Book by Wallace David
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"The 1920s' distinctive cultural creation, the celebrity, is the real star of this gallery of famous New Yorkers... Take Fanny Brice, then a popular comedienne. She was the inspiration for the hit musical and 1968 movie Funny Girl... Others are novelist Anita Loos (Gentlemen Prefer Blondes), mobster Lucky Luciano (The Godfather), and a Harlem nightclub (The Cotton Club)... Also including figures from journalism, prostitution, politics, music, and dance, Wallace's tome recalls the fizz and biz of 1920s publicity."-Booklist "...a great summer read." -BoweryBoys.com "...compelling and appealing... [an] engaging recounting of the era as personified by some of its most colorful characters." -Sam Roberts, The New York Times "David Wallace anoints 1920s New York the Capital of the World." -Vanity FairReseña del editor:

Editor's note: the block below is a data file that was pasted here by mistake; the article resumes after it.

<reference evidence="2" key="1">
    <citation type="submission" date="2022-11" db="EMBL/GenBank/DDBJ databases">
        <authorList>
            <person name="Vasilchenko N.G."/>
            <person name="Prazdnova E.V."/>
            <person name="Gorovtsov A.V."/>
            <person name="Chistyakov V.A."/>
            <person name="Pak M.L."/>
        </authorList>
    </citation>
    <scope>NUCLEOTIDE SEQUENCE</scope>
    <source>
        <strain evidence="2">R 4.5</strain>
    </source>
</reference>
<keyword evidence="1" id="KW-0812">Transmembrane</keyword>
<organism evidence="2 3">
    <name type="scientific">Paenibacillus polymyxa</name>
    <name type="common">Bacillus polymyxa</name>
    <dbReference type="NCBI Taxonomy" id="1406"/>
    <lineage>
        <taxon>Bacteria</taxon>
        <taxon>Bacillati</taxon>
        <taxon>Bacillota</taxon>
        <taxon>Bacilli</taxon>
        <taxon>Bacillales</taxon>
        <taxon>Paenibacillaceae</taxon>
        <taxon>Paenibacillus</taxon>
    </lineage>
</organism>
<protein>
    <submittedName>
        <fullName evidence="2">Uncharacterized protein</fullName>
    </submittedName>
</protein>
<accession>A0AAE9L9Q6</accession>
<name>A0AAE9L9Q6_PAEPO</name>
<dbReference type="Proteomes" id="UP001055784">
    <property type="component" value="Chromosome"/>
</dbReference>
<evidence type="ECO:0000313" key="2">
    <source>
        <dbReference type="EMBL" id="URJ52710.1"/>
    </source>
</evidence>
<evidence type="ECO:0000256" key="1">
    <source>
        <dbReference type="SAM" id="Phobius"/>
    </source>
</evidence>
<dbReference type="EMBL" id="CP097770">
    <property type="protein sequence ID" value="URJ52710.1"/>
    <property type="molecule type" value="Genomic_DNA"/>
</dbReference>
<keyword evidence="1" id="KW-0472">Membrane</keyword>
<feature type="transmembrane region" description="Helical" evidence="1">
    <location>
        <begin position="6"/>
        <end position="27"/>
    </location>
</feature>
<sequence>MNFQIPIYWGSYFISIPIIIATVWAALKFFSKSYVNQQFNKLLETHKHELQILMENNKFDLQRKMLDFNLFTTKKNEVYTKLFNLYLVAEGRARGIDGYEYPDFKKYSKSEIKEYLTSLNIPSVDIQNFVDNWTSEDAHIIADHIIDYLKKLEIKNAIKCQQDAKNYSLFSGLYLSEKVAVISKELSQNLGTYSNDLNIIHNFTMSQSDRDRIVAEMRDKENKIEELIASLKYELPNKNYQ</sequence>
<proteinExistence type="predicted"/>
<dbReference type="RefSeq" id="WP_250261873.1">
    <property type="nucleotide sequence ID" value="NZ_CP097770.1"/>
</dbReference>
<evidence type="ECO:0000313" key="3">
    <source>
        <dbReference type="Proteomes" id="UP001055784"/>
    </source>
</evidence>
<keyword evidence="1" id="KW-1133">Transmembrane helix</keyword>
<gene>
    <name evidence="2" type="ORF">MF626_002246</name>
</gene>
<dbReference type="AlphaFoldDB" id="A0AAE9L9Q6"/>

In the same absorbing style that characterized his bestseller Lost Hollywood, David Wallace presents a the Prohibition-era personalities and events that made New York City the cultural and financial capital of the world. Sex, sin, song, work, sports, play-all these aspects of New York and more are told through a rich array of anecdotes and "inside" profiles of the individuals that personified them in a defining decade. As no book has to date, Capital of the World brings alive New York during a period that saw speakeasies, the rise of the Mafia, women achieving the right to vote, the birth of radio and mass communication, and the beginnings of gossip as a business. This was also an era abuzz with the arts, film, fashion, jazz, baseball, and boxing. Among the many personality driven themes so richly addressed in Capital of the World: * Sherman Billingsely's Stork Club and Prohibition * Martha Graham and modern dance * Babe Ruth and sports * David Sarnoff and radio * Alexander Woollcott, Dorothy Parker, and the rest of The Round Table * Lucky Luciano and organized crime * Mayor Jimmy "Gentleman Jim" Walker and politics * Madam Polly Adler and the brothels * Walter Winchell and the birth of gossip journalism * The Cotton Club and the Harlem Renaissance * And much more...
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